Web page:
Cabinets of Curiosity: The Many Faces of the Natural History Museum

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Did you know that one of America’s first Natural History Museums opened right here in Pennsylvania? Natural history museums first started popping up in Europe in the late 16th century, but it wasn’t until 1786 that Charles Wilson Peale welcomed the public in to view the taxidermy specimens, collections of bones (most notably, a mastodon skeleton!), and original portraits housed in his Philadelphia museum. Peale was also one of the first to display specimens according to Linnaean taxonomy, organizing his collection in terms of classes and species (prior to this, most museums were marketed as collections of oddities, also known as Wunderkammern or wonder-cabinets). Charles Coleman Sellers book, Mr. Peale’s Museum: Charles Wilson Peale and the First Popular Museum of Natural Science and Art, provides an in-depth look at the founding of Peale’s museum, a public institution that paved that way for many future natural history collections.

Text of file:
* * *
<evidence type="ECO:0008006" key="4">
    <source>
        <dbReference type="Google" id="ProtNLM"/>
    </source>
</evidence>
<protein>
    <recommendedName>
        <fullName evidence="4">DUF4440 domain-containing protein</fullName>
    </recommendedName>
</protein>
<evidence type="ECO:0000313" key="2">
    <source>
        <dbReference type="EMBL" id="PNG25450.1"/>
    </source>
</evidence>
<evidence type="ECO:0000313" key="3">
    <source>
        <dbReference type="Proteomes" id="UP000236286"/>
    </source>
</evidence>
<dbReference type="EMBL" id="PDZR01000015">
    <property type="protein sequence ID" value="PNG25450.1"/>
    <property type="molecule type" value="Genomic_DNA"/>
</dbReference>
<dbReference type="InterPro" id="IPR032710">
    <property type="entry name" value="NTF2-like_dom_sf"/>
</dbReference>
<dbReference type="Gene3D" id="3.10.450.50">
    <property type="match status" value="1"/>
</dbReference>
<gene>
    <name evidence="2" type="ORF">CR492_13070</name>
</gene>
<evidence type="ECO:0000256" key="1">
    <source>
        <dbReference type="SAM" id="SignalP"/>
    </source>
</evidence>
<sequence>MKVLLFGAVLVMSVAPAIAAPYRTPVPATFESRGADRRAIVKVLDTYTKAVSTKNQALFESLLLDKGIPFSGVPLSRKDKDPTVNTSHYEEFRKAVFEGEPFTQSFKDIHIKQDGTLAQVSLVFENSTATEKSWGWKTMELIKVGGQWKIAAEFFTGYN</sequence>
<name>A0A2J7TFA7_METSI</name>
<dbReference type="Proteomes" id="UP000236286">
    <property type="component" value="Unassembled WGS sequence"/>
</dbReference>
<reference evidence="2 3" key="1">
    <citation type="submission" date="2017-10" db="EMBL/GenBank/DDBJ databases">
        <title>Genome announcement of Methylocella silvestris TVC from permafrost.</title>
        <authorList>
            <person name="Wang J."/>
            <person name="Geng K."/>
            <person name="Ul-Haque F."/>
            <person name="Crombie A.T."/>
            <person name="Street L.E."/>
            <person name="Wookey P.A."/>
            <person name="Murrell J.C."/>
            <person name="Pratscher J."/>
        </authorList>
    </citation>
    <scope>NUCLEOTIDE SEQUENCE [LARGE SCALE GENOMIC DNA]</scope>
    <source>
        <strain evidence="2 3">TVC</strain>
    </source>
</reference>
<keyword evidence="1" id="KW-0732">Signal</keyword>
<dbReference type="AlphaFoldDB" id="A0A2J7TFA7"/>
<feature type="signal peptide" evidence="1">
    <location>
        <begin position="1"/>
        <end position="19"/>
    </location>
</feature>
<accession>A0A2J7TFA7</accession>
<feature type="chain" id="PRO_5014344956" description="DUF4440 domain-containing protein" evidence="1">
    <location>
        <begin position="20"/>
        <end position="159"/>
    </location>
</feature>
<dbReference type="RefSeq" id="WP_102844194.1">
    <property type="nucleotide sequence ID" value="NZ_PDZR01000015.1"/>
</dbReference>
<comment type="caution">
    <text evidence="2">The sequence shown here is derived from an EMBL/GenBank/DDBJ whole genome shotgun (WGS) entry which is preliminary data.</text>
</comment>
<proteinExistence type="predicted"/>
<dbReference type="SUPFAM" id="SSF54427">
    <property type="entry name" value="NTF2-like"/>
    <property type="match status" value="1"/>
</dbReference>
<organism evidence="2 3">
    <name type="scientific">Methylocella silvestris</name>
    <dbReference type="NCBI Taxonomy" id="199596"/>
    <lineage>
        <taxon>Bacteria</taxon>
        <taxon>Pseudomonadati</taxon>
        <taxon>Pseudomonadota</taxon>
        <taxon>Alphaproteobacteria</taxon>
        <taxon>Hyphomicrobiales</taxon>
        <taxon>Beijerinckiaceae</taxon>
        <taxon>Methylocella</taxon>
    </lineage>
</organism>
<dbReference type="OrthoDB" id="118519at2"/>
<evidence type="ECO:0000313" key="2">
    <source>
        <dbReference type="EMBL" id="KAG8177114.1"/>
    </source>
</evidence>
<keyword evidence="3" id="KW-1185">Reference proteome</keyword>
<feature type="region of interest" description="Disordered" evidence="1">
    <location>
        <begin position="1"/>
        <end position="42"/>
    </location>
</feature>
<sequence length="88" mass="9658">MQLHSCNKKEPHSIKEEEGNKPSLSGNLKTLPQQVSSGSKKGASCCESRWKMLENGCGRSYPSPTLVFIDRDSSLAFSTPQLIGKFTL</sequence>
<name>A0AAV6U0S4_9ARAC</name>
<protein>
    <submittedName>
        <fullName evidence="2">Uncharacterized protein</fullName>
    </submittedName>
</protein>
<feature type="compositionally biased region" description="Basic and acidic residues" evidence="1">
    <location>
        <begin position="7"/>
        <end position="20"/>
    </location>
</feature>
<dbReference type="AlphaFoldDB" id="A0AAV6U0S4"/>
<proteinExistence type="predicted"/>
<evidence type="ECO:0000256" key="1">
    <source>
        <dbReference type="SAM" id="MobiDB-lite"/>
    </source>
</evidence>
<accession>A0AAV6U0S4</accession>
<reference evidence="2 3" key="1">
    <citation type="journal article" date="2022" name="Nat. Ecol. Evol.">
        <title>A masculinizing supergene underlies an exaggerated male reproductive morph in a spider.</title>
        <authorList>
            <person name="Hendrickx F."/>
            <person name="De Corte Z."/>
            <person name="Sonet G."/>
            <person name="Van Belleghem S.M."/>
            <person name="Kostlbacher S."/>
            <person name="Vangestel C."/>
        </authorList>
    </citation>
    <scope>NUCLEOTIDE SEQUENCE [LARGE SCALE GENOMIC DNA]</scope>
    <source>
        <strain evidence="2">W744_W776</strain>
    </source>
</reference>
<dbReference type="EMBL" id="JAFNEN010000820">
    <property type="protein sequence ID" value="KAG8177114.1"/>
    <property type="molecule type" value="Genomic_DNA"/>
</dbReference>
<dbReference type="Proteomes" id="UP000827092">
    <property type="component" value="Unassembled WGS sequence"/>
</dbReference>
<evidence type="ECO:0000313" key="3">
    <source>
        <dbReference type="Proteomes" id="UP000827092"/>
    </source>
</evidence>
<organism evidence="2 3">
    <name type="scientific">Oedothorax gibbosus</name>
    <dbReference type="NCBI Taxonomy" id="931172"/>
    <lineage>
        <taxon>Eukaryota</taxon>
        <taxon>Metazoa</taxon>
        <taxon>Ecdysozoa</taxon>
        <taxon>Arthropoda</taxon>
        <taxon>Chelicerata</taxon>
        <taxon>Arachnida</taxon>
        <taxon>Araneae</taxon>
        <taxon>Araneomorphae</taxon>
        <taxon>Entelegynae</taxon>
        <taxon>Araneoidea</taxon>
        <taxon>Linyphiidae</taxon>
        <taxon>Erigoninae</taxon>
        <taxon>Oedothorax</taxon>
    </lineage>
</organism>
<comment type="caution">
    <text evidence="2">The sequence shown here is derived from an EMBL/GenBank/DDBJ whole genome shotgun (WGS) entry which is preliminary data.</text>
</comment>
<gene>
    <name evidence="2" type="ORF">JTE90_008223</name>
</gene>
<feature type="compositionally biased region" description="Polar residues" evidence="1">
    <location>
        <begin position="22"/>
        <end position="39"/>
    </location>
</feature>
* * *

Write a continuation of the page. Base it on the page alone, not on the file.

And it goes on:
More than 100 years later in 1988 one David Wilson opened a museum in the Palms district of Los Angeles, California. Its name, the Museum of Jurassic Technology, conjures images of faraway lands and forgotten stories and is just vague enough to reveal absolutely no information about its holdings. The museum has both permanent and rotating collections, and they’re all fascinating and otherworldly: an investigation of a species of stink ant (Megolaponera foetens) that ingests a spore which causes a horn-like protrusion to erupt from its head, a collection of letters written to employees of the Mt. Wilson Observatory, the microminiature sculptures of an Egyptian musician turned artist. Mr. Wilson’s Cabinet of Wonder: Pronged Ants, Horned Humans, Mice on Toast, and Other Marvels of Jurassic Technology is journalist Lawrence Weschler’s account of visiting the museum and his subsequent attempt to piece together the mystery of the MJT and its curator. Additionally, Weschler offers an interesting critique on the history of museums and their cultural relevance. “The visitor to the Museum of Jurassic Technology continually finds himself shimmering between wondering at [the marvels of nature] and wondering whether [any of this could possibly be true],” Weschler writers. This wonder and the unanswered questions that come along with it are precisely what make the MJT so mesmerizing. At the end of Weschler’s account, we’re left asking and dreaming and wondering, which, I’d argue, is, the ultimate purpose and undeniable power of museums.